Covadonga Arias (School of Fisheries, Aquaculture, and Aquatic Sciences, Auburn University)
Peter Panizzi (Harrison School of Pharmacy, Auburn University)
PROJECT FUNDED BY:
Infection traits & growth of "Candidatus Liberibacter asiaticus" inside microfluidic chambers
The bacterium ‘Candidatus Liberibacter asiaticus’ (LAS) is the suspected causal agent of the disease known as citrus greening (or huanglongbin), affecting citrus production worldwide, especially in Florida (US), Brazil, and China. Culturing LAS in the laboratory by traditional bacterial culture methods is extremely difficult. This has caused a knowledge deficit regarding LAS biology that inhibits the generation of well-informed ideas for pathogen control. We are starting a new project based on the use of a novel methodology which uses microfluidic chambers and microscopic observations to improve the culture conditions of LAS and confirm infection traits and nutritional requirements suggested by the recent full genome sequence.
Project Funded By:
- FCPRAC (Florida Citrus Production Research Advisory Council)
Copper (Cu) homeostasis in Xylella fastidiosa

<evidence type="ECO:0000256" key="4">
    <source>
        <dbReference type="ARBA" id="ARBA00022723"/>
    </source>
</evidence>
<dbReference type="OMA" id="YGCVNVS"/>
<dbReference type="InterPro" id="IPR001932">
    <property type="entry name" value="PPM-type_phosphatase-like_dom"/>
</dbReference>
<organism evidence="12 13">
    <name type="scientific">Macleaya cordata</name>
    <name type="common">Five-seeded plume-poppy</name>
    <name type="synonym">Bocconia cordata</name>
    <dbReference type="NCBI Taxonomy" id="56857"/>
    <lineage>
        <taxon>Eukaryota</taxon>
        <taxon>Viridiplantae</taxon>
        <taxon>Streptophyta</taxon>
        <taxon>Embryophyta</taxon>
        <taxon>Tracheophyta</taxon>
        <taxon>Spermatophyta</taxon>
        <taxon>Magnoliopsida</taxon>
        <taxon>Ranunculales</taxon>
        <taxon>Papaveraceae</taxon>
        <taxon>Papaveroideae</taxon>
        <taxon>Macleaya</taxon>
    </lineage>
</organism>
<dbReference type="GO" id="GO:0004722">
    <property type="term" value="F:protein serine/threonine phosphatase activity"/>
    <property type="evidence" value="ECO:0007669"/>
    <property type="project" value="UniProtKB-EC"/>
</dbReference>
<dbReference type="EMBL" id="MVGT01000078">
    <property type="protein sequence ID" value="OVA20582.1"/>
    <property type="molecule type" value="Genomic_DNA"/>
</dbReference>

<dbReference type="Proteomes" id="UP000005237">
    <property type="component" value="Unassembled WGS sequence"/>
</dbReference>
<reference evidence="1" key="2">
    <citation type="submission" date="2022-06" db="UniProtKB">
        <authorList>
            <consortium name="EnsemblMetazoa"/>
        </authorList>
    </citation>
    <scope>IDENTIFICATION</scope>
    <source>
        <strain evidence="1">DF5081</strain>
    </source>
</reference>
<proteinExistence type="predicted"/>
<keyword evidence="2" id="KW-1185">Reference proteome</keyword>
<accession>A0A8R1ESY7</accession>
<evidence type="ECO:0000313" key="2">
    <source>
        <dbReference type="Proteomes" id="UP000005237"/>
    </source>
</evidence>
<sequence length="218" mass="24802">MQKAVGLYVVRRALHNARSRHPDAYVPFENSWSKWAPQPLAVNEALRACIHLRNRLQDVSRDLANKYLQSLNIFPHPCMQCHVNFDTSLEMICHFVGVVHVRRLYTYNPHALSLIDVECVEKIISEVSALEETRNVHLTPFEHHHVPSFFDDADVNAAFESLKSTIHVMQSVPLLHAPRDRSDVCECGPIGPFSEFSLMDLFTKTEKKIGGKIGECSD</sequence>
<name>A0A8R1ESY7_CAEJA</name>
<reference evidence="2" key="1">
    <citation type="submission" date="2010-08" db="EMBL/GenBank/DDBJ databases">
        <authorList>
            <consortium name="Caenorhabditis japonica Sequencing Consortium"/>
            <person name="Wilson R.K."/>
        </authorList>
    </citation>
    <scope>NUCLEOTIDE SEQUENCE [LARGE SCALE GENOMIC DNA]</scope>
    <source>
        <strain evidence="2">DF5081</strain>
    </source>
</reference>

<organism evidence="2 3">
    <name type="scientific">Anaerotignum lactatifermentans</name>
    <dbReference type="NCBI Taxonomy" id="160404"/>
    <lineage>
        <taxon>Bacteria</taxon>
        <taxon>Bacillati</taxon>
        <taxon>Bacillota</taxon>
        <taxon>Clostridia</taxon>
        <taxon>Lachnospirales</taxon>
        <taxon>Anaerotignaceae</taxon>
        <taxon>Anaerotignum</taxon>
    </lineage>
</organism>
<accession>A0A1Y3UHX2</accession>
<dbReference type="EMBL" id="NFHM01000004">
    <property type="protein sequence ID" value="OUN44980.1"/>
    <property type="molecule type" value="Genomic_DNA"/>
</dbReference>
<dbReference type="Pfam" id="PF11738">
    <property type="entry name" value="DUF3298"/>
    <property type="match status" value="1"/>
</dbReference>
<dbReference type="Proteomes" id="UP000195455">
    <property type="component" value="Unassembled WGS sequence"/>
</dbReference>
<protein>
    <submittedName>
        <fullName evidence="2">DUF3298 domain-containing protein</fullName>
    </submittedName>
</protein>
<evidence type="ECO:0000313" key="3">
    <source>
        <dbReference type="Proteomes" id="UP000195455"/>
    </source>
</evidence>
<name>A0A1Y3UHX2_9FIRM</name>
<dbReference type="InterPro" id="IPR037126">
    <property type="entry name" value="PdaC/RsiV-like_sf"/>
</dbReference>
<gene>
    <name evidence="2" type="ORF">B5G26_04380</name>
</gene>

Xylella fastidiosa is a gram negative, xylem-limited plant pathogenic bacterium that causes diseases in many economically important crops worldwide including grape, citrus and olives. Cu as an antimicrobial compound is widely-used in plant diseases control since the 1880’s. Although Cu-containing antimicrobials are not generally used directly in the management of diseases caused by X. fastidiosa, these compounds are widely applied to X. fastidiosa hosts in vineyards and orchards. Cu accumulation in the soils of those fields is relatively high after years of spray, which lead to X. fastidiosa exposure to high Cu concentrations in the xylem. Although the effects of Cu have been extensively studied for foliar pathogen control, it is still unknown what effects Cu has on a xylem-inhabitant pathogen. Previous results from our group showed that Cu influences X. fastidiosa growth in vitro, which includes biofilm formation, and cell-cell adhesion. In this project, our group aims to understand the influence of Cu on X. fastidiosa growth in planta and on its virulence, as well as to unveil the molecular mechanisms of Cu tolerance/resistance in X. fastidiosa.